The pancreas has an important endocrine function, and it synthesizes insulin and glucagon, the most important hormones in energy balance. Insulin is released when there is too much glucose in the blood, and it would open channels in the muscle fibers and other cells of the body to incorporate insulin and reduce its concentration in the blood. Glucagon is released when there’s not enough insulin in the body –as in prolonged fasting- and stimulates the formation of glucose from other sources of energy.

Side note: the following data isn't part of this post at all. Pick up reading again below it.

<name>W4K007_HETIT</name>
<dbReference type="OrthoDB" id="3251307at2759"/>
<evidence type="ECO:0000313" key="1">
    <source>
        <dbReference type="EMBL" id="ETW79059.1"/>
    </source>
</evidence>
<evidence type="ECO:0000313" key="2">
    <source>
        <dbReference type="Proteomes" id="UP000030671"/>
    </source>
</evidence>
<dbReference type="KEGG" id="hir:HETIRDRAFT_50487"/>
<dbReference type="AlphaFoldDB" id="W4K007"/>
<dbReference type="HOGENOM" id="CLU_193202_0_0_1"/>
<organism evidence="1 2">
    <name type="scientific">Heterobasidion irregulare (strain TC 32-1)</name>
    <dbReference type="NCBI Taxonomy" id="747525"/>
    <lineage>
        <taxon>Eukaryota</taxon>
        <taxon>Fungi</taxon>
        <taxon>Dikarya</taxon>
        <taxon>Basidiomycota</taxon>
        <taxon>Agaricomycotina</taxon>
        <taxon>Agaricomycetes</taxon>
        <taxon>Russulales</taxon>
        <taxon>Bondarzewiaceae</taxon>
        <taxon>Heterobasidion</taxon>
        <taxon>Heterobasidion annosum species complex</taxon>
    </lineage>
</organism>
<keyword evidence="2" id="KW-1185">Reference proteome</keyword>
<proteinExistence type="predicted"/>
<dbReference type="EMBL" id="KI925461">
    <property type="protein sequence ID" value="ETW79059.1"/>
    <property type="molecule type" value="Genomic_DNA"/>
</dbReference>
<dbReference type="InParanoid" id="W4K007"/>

Certain pancreatic tumors affect the cells that produce insulin while others originate in glucagon-producing cells. In both cases, they create an alteration of the metabolism of energy, more commonly associated with diabetes symptoms. 1% of patients with new-onset type 2 diabetes may have pancreatic cancer, especially if they are over 70 years of age. This might seem a very small number, but it is a very large number of patients keeping in mind the incidence of this disease in our population.